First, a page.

California Just Gave President Trump a Big Middle Finger by Passing This Bill

April 4th 2017

The California Senate recently passed a bill which appears to be a monumental pushback against federal immigration policy and the Trump administration.

The “sanctuary state” bill will restrict state and local law enforcement's ability to cooperate with federal immigration officials, and it passed the California Senate Monday. While California isn't the first state to pass statewide sanctuary legislation - New Mexico, Colorado and Connecticut each have some iteration of a state sanctuary law - the state’s push is particularly notable because it's home to roughly a quarter of the nation’s foreign-born population, according to the Public Policy Institute of California.

“The Senate’s passage today of the California Values Act, SB 54, along with SB 6 (Hueso) and SB 31 (Lara), is an acknowledgement of the cultural and economic contributions made to our great state by immigrants and is a rejection of President Trump’s false and cynical portrayal of undocumented residents as a lawless community,” said Sen. Kevin De León (D- Calif.), who introduced the bill, in a statement issued Monday.

“...Californians will not squander their precious public safety dollars to separate mothers from their children, to detain DREAMERS, or to deport honest, hardworking people who are so critical to our economy.”Senate Bill 54, also known as California Values Act, bars state and local law enforcement from using resources including finances, facilities, and personnel to aid federal ICE agents. This includes assisting federal immigration enforcement in investigation, questioning or detention. The law also prohibits local and state law enforcement from asking a person about their immigration status.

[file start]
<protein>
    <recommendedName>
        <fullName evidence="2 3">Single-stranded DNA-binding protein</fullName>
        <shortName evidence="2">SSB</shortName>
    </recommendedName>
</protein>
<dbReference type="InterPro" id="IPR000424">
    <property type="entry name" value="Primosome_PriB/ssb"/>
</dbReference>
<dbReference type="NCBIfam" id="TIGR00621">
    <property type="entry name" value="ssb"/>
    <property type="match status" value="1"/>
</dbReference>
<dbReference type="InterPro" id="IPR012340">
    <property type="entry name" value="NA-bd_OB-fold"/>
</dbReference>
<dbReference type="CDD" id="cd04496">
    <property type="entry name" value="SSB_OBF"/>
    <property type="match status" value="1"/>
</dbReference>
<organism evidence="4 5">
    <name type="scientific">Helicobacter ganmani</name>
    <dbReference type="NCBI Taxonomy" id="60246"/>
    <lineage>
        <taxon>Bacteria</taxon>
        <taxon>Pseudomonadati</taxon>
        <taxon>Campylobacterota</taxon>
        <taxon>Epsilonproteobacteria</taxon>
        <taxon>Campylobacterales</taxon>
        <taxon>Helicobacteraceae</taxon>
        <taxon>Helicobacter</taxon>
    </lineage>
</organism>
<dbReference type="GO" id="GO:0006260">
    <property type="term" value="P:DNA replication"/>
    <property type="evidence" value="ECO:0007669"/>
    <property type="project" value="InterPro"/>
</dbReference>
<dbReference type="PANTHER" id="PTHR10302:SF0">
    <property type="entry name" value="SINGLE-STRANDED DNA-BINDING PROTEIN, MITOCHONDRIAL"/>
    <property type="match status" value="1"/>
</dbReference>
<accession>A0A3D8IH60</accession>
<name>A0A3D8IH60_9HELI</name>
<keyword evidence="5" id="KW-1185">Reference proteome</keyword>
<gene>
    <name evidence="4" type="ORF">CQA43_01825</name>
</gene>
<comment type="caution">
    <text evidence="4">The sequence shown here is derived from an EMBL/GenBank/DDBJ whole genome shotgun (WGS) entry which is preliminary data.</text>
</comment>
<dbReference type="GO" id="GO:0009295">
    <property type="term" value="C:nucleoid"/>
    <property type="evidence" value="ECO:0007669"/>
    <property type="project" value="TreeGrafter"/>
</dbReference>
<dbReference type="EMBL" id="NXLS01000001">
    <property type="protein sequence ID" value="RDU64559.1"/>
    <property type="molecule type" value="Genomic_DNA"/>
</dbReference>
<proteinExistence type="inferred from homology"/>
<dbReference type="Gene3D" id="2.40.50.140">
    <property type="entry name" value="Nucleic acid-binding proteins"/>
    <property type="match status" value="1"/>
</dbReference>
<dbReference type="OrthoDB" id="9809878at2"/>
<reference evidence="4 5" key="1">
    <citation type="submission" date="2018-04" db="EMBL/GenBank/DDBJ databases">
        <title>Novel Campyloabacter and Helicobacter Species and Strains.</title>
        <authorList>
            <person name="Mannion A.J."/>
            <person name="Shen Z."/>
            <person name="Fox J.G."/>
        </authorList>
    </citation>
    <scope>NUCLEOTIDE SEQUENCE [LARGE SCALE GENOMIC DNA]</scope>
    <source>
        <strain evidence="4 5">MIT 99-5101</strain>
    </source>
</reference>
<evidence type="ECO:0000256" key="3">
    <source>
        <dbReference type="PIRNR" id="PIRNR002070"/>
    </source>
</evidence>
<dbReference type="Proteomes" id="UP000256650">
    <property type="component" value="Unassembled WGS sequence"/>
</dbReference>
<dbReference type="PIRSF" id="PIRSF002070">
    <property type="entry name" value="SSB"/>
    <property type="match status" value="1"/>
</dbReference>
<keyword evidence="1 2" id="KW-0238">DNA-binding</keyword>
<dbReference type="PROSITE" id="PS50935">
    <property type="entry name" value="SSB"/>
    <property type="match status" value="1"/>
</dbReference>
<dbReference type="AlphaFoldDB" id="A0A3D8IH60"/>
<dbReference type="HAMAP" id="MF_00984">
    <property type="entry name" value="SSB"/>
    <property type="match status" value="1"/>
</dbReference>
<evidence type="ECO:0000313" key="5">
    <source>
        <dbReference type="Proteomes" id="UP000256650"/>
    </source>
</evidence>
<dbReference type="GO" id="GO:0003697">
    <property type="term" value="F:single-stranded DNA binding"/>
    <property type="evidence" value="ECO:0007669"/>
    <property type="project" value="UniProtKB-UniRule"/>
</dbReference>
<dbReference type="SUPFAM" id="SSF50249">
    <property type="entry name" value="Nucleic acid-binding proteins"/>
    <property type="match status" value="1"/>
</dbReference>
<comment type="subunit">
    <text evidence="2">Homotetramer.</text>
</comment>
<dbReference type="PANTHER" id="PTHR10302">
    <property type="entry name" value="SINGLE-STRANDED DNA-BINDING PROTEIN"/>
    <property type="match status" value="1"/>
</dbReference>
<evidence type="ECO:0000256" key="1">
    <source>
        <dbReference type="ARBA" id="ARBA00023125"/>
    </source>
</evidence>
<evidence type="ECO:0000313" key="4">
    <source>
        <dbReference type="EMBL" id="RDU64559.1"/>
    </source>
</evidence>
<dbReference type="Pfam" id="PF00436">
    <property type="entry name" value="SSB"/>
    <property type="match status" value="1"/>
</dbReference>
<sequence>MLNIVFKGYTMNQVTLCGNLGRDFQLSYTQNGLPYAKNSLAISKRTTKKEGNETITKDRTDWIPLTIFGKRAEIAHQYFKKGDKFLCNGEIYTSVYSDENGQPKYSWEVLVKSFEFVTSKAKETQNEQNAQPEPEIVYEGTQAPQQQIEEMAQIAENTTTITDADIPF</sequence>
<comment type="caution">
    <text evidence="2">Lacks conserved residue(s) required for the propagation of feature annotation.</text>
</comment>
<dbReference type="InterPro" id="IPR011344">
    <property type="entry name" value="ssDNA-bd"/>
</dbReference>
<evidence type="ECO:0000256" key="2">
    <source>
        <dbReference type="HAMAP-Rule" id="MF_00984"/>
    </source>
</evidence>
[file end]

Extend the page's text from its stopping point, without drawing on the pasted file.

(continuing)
The vast majority of the over 10 million immigrants living in California are documented residents, with almost half living as naturalized citizens and another 26 percent residing under other legal statutes including green cards and visas.

US Census Bureau, Decennial Censuses and the American Community Survey Via PPIC.orgPPIC.org - ppic.org

Some Republicans have raised concerns that the law may make California a magnet for criminal activity. Sen. Joel Anderson (R-Calif.) wrote on Twitter a call out for Californians to petition against the bill which would “threaten their neighborhoods.”

Critics have raised concerns, too, about the bill’s place in state law, worrying that it may undermine federal policy and unfairly restrict law enforcement function.

However, research has largely debunked alleged links between immigrant populations and elevated crime.

“The analysis not only found no link with violent crime, but indicated concentrations of unauthorized immigrants were associated with marginally lower violent crime rates,” according to a recent analysis by GOVERNING.

The bill does include some exceptions, which would allow local and state law enforcement to cooperate with ICE officials in the case of a judicial warrant, or if the person in question has been convicted of a violent felony in the past. The bill also requires state and local law enforcement to inform ICE of the release of people with violent felony convictions, which local and state law enforcement are not permitted to do so otherwise.

In addition to passing the California Values Act on Monday, the California Senate also passed SB 31, which prevents state and local law enforcement from reporting a person’s religious information to federal agencies for the purpose of creating a database, and SB 6, a bill working to create a legal defense fund for immigrants.

The sanctuary state bill passed through the Senate on Monday in a 27-12 party line vote. With the Senate’s stamp of approval, the bill will make its way to California State Assembly, where Democrats hold a supermajority, and then, if approved, onto the desk of California Gov. Jerry Brown.

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